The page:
I like all birds but my favorite are, without a doubt, the birds of prey (raptors). And among raptors, there are none I enjoy watching more than the eagles. Eagles are the absolute kings (or should I say queens, since the females are bigger!) of the sky. They are powerful apex predators that play a crucial role in keeping our ecosystems healthy. Raptors in general are top predators, but eagles are the top of the top.
Eagles belong to the
Accipitridae family, together with hawks, kites, Old World vultures and several other diurnal raptors. There are numerous eagle species on earth, each adapted to certain types of prey. Some species will opportunistically take invertebrates like insects, but all eagles are primarily predators of vertebrates (mammals, birds, reptiles, amphibians and fish).
With 22 species recorded, Kenya is one of the world’s most eagle-rich countries. To put this into context, the entire North American continent, for example, only has two species (!): the Bald Eagle (
Haliaeetus leucocephalus) and Golden Eagle ( Aquila chrysaetos). This richness of eagle species is an indicator of Kenya’s overall wildlife richness.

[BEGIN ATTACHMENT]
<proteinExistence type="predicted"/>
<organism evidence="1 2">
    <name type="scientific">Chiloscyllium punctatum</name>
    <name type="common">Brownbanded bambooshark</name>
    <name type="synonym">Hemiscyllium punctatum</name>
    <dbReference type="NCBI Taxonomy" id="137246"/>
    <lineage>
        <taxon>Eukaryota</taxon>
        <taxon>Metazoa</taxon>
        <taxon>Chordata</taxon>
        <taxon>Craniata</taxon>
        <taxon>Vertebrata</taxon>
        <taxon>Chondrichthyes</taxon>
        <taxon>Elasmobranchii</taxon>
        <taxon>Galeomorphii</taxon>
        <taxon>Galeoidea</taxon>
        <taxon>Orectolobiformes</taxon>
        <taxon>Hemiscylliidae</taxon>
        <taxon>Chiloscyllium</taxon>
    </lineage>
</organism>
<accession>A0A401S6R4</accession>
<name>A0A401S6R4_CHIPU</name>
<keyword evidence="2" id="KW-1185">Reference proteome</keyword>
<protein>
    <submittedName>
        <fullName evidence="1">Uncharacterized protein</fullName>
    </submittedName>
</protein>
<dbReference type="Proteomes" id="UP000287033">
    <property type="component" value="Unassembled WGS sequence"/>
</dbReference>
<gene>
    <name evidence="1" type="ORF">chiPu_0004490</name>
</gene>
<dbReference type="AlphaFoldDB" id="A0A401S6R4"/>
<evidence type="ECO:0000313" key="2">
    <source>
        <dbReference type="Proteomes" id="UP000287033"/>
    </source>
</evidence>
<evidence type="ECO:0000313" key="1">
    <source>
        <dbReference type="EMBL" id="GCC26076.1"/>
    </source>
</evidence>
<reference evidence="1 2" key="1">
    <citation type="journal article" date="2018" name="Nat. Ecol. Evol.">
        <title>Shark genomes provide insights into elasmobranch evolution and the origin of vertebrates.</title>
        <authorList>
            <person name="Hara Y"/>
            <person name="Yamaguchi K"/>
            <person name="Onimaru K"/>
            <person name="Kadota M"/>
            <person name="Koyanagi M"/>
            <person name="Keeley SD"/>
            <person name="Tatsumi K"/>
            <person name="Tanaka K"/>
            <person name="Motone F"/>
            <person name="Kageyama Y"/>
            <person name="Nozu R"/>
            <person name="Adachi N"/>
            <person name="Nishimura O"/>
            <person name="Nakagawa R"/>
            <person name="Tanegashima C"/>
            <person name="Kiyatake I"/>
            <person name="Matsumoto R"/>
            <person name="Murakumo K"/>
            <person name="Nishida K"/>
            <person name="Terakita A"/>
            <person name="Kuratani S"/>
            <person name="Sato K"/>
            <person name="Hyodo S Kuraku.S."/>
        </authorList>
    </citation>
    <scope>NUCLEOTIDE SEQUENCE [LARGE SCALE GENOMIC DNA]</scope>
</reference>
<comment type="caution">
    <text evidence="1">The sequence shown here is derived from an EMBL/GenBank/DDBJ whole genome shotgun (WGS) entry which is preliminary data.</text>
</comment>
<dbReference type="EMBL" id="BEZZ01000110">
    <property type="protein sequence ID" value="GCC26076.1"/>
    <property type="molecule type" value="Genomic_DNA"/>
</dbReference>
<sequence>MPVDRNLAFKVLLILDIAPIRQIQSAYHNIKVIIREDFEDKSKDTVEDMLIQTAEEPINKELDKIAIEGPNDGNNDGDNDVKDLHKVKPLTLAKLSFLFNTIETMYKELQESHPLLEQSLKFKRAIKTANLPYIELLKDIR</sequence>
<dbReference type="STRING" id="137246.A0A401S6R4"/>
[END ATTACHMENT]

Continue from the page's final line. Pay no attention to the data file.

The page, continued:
(For a detailed look at all of Kenya’s diurnal raptors, check out
As we wind up the NDEGE WETU series, let’s take a closer look at some of the magnificent eagles that can be seen in Kenya …
One of Kenya’s commonest eagles is the Tawny Eagle ( Aquila rapax). They are found pretty much throughout the country’s savanna and open bush habitats. They’re quite flexible in their diet and will take almost any small animal they can catch. They also don’t mind scavenging and can be seen at carcasses with vultures.
A Tawny Eagle (below) and White-backed Vulture ( Gyps africanus) perched together shortly after having a good feed on the Athi Plains. The Tawny is perhaps Africa’s commonest eagle, but it is sadly declining quite fast and was recently uplisted from Least Concern to Vulnerable on the IUCN Red List of Threatened Species.
Very similar to the Tawny but typically darker and stockier in appearance is the Steppe Eagle ( Aquila nipalensis). This species breeds in the mountains and steppes of central Asia but occurs in Kenya from around October to March, when they can be very common. Sadly it isn’t faring any better than the Tawny and is listed as Endangered.